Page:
The aestheticisation of tourism branding


The Sunday Mail

Charles Mavhunga

DYNAMICS of the 21st century industrial revolution and constructs of globalisation have led to a new economic landscape called the experience economy.

In the experience economy, tourism branding models have shifted the gears to engage value-creation experience trajectories required to maintain competitiveness.

Tourism branding, in this context, is shaped by the provision of experiences that shape the identity and image of destinations.

In the experience economy, customers understand the value of the brand through the service experience during consumption.

In this regard, the Museum of African Liberation in Harare is the new golden brand for Africa that can be globalised in the experience economy.

To become globalised and visible in tourism branding, African countries, and Zimbabwe in particular, have to deliver the African experience. This is done through aestheticisation of the fundamental principles of the service delivery experience.

Africa’s 55 nations, including Zimbabwe, suffered the brunt of colonisation, and the identity and image of the African heritage got lost along the way.

Contemporary First World cultures have dominated the African brand and disrupted the direction and knowledge of innovative mindsets.

Television programmes and films have promoted the domination of the First World brand in Africa.

For instance, American movies have affected cultures across the world.

United States brands, including the American currency, have become a part of Africa’s culture.

The domination and acceptance of the American dollar in the global economy were largely driven by the pervasive influence of American culture.

It is, therefore, against this background that Africans should now become liberated from First World cultures through the promotion of a deeper understanding of the African heritage as an identity of choice and an important brand worthy of respect across the globe.

The Museum of African Liberation is thus a step in the right direction.

Brand identity has moved from a goods-dominant view to a service-dominant view, in which exhibitions are used to shape the mindset of people to become well-cultured and globalised.

The African story of why the continent is underdeveloped can be traced to the historical background of colonisation, where distortions of the African brand were developed and encouraged.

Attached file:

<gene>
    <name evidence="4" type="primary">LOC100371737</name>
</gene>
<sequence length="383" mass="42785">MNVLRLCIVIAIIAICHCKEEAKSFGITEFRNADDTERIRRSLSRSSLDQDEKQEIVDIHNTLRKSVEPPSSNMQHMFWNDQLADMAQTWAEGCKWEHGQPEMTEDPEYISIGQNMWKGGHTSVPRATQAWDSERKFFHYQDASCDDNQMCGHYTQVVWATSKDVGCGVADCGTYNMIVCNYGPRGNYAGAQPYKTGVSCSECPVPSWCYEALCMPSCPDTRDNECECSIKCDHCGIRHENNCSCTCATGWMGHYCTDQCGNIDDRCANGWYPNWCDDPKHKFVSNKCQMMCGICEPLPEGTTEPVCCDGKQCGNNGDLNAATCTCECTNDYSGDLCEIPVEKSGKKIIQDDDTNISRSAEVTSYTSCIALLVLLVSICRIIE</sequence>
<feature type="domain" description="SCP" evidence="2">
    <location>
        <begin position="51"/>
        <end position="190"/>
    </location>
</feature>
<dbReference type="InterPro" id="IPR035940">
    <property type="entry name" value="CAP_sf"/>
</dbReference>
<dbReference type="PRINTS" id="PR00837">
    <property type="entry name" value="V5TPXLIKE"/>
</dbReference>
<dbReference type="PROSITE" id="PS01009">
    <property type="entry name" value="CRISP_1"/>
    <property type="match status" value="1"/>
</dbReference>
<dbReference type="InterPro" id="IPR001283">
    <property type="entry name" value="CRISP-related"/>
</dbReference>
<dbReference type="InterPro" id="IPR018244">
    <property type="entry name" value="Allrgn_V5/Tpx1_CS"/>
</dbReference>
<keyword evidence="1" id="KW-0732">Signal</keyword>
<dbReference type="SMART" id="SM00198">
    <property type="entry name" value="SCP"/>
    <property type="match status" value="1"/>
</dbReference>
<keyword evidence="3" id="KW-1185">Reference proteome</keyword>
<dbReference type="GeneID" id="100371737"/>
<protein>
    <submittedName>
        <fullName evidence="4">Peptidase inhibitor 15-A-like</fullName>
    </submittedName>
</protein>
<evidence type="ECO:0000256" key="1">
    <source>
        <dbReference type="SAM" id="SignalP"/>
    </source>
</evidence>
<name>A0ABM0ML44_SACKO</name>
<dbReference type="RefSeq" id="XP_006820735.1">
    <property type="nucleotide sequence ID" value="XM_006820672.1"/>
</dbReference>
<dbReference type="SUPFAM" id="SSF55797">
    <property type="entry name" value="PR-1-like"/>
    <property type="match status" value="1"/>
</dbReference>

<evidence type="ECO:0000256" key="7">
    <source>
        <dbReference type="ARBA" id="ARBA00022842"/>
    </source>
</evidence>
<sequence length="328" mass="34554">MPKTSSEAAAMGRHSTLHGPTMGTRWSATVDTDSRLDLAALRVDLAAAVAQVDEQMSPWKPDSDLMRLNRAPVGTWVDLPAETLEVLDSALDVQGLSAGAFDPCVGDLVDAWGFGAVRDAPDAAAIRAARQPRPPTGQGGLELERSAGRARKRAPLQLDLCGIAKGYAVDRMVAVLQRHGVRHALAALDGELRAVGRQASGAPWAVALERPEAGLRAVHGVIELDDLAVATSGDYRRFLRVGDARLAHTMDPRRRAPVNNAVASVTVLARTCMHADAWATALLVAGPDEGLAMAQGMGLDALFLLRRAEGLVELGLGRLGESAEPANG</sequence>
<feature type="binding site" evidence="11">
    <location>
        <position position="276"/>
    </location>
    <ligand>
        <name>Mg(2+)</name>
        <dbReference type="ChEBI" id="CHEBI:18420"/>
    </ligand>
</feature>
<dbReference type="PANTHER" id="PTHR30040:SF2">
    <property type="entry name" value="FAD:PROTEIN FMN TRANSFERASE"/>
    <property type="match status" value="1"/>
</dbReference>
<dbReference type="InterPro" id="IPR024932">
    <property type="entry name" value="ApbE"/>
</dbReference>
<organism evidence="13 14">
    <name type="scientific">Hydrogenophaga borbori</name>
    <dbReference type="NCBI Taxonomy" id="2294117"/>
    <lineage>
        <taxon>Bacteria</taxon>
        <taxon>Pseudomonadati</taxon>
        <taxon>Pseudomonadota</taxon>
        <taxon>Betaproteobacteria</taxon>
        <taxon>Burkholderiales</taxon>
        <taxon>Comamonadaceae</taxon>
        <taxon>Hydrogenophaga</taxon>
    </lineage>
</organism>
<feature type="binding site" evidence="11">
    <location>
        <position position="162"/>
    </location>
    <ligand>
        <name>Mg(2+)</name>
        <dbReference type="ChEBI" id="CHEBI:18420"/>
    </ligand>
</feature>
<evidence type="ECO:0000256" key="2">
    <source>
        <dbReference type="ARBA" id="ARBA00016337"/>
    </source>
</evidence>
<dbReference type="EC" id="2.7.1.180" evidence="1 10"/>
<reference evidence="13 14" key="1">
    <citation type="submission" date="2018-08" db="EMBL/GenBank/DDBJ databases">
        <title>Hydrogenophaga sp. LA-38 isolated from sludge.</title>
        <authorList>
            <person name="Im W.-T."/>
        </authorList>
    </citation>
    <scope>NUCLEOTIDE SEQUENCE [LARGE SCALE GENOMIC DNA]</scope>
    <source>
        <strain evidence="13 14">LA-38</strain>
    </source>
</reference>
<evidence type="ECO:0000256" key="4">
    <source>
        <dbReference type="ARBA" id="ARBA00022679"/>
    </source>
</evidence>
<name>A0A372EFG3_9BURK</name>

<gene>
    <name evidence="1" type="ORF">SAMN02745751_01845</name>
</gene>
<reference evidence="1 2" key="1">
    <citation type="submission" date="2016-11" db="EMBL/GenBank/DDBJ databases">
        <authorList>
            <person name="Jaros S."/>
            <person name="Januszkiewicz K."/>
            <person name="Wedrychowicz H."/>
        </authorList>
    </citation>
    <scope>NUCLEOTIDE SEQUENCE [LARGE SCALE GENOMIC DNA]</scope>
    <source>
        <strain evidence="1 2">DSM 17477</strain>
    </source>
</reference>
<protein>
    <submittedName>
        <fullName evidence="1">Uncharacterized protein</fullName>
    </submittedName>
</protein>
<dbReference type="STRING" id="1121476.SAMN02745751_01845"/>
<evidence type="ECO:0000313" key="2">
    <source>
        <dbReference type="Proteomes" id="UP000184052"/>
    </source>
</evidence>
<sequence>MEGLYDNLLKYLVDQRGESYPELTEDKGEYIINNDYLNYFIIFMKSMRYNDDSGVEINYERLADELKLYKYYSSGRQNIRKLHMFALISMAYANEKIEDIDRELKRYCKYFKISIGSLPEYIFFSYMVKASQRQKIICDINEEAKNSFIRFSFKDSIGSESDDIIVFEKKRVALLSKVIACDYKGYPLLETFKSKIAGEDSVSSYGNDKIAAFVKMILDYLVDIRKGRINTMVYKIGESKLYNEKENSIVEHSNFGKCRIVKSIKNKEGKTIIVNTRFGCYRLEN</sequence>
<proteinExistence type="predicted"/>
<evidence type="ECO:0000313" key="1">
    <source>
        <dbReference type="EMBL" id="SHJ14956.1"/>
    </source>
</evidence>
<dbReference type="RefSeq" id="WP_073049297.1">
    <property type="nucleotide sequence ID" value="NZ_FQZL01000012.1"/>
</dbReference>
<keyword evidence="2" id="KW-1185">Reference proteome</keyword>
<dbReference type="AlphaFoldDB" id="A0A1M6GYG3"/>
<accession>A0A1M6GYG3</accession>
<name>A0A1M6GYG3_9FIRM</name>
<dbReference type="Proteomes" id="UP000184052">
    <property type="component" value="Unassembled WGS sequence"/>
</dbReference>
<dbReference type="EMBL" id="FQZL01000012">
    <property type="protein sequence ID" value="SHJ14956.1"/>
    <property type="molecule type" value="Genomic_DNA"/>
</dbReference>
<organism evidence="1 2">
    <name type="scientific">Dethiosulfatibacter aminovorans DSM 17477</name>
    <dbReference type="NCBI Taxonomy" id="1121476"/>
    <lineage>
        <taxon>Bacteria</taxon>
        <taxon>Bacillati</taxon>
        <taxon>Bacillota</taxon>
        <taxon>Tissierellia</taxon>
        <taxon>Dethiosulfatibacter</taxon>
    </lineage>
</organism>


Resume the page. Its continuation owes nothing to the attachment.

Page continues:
Zimbabwe is one of the countries that liberated itself from colonisation in 1980, after a protracted armed struggle.

However, the residual impact of colonial culture tended to make some people self-deprecatory.

The colonialists, unfortunately, created a culture where Africans themselves became active participants in the drive to destroy their own identity.

The construction of the Museum of African Liberation is, therefore, a noble development.

The founding of the museum makes it easy for the African identity to stand out, be branded and modelled across the world.

In the experience economy, the image and identity of destinations are defined by exhibitions.

The museum provides a platform for Africans to exhibit their heroes and display the African experience and culture.

In essence, the experience economy landscape shifts the focus of tourism branding to identity creation through value propositions that are defined by exhibitions.

Africans, in particular, should be identified through their history and exhibitions of their heroes, which promotes the value and innovations of African heritage.

African people should become aware of their history.

Therefore, experience that is defined by exhibitions at the entry level invokes the spirit of innovation, which contributes to economic development.

The philosophy of promoting the African experience through exhibitions of the histories of the continent’s heroes at the Museum of the African Liberation supports the idea of the value of brand identity.

It also provides an opportunity for Africans to shift focus from the customised poverty-directed mindset to value-creation activities that can drive growth of the African economy.

Aestheticisation of the African brand in the experience economy, through construction of such museums, can introduce a new experiential setting that is interactive and motivational to build the confidence of the African people.

 Charles Mavhunga co-authored textbooks in business enterprising skills and is currently studying for a PhD in Management at Bindura University of Science Education. He can be contacted at: [email protected]/ Cell: +263772989816


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